Premieres 9pm, Thursday 28 July on Freesat 156 | Virgin 276 | Sky 534
Judy Chaikin’s warm and poignant documentary reveals an important although largely forgotten part of the history of American jazz, telling the stories of the female musicians who made major contributions to the genre.
During the 1930s and 40s, hundreds of female musicians toured the country in glamorous all-girl bands, while others played side- by-side with their male counterparts. Yet by the mid-1950s, female jazz musicians had virtually disappeared from the music scene, their names and their contributions to music completely forgotten. These remarkably talented women endured sexism, racism and diminished opportunities for decades, yet continued to persevere, inspire, and elevate their talents in a field that seldom welcomed them. They were forced to kowtow to the club owners, wearing low-cut gowns and shorts and expected to maintain fixed smiles even while playing. Today, society has happily moved on and such blatantly misogynistic behaviour is no longer tolerated. Thanks to the efforts of the pioneers celebrated in the film, there is a new breed of gifted young women taking their rightful place in the world of jazz.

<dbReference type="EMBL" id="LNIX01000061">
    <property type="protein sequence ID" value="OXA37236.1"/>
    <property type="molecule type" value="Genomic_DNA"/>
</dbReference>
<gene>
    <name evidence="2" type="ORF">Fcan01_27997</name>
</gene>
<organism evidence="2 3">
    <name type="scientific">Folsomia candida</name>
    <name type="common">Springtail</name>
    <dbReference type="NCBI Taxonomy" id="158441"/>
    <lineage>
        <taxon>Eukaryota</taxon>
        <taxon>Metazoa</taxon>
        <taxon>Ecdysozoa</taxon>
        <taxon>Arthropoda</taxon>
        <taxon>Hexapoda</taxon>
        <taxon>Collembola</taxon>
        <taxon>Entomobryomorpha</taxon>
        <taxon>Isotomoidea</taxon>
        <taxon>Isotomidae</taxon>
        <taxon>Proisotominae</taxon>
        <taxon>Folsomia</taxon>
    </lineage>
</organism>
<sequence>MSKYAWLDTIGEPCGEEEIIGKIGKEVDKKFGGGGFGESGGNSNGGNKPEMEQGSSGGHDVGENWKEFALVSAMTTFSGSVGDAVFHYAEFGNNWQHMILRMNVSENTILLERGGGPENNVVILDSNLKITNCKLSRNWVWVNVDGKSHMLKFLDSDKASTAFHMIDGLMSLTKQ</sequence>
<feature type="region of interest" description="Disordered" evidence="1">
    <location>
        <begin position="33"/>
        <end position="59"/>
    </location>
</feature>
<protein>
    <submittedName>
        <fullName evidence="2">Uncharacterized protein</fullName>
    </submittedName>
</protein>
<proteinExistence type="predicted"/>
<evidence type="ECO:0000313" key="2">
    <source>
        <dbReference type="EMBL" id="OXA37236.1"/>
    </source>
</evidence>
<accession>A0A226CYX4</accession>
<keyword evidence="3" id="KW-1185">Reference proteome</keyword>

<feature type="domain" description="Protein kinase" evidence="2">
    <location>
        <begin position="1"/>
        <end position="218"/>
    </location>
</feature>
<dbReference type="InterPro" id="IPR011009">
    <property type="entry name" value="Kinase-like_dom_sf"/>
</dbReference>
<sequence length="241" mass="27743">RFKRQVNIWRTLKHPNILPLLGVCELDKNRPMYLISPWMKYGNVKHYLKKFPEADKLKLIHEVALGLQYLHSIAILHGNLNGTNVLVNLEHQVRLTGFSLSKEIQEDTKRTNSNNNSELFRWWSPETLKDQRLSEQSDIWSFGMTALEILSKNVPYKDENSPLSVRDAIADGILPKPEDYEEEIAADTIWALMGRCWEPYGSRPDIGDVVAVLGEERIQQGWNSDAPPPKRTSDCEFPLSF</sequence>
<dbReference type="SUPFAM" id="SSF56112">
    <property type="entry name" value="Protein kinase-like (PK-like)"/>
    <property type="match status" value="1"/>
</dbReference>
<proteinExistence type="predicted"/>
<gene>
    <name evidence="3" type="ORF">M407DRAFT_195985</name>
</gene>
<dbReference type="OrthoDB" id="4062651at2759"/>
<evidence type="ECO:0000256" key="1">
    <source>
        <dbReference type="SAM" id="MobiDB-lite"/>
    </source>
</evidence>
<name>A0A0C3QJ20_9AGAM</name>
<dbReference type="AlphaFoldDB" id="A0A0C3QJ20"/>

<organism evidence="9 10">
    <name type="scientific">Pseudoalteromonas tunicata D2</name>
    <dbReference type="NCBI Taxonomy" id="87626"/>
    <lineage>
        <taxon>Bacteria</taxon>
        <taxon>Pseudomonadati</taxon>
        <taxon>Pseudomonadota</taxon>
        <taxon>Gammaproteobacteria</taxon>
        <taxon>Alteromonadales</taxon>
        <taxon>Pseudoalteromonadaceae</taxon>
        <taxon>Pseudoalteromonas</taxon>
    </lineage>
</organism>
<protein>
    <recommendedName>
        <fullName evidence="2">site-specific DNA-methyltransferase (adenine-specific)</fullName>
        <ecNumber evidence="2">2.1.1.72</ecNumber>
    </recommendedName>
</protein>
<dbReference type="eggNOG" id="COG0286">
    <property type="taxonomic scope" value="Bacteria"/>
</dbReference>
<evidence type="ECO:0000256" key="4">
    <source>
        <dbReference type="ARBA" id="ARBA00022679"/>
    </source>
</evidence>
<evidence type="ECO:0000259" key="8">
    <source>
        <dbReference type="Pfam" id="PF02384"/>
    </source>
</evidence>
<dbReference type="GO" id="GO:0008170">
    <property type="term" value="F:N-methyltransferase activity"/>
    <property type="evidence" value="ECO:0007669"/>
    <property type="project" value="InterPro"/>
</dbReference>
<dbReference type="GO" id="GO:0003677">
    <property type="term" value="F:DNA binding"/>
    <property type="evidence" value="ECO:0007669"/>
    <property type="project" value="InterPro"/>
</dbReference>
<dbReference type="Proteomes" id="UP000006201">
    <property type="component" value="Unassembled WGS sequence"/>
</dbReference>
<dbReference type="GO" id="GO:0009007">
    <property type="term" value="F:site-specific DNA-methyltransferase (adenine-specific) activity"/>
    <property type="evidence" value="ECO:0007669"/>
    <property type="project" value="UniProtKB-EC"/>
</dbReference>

Cron, a gifted saxophone player with a beautiful tone and an ability to read anything that was put in front of her. She joined the International Sweethearts of Rhythm when they needed a sax player. As one of only two white girls in the band, she learned first-hand about the evils of Jim Crow and the dangers of racial mixing in the South. Melba Liston was a trombone player who was nothing less than a force of nature. At 16, she decided that she wanted to be a professional musician and would let nothing stand in her way. After a stint with the band of the Los Angeles Lincoln Theater, she joined a band newly formed by trumpeter Gerald Wilson before moving on to play with Dizzy Gillespie. She joined a band backing the great Billie Holiday on tour, although she found the experience disheartening and exhausting. Marian McPartland, who died in 2013 at the age of 95, was one of the finest jazz pianists of the 20th century. In addition to playing with such greats as Coleman Hawkins and Roy Eldridge, she led her own piano trio, a remarkable achievement in itself for a woman in 1950s New York. She presented a weekly radio programme, Piano Jazz, that ran for over two decades. Clora Bryant, a hard-driving bebop trumpeter with a powerful tone, played in big bands and led her own groups in California and on tour for several decades. Her fans included Dizzy Gillespie, with whom she maintained a lifelong friendship, and Louis Armstrong. Although Clora no longer plays, she continues to give lectures on jazz and, like many of the others featured in the film, serves as a role model to those who followed in her footsteps.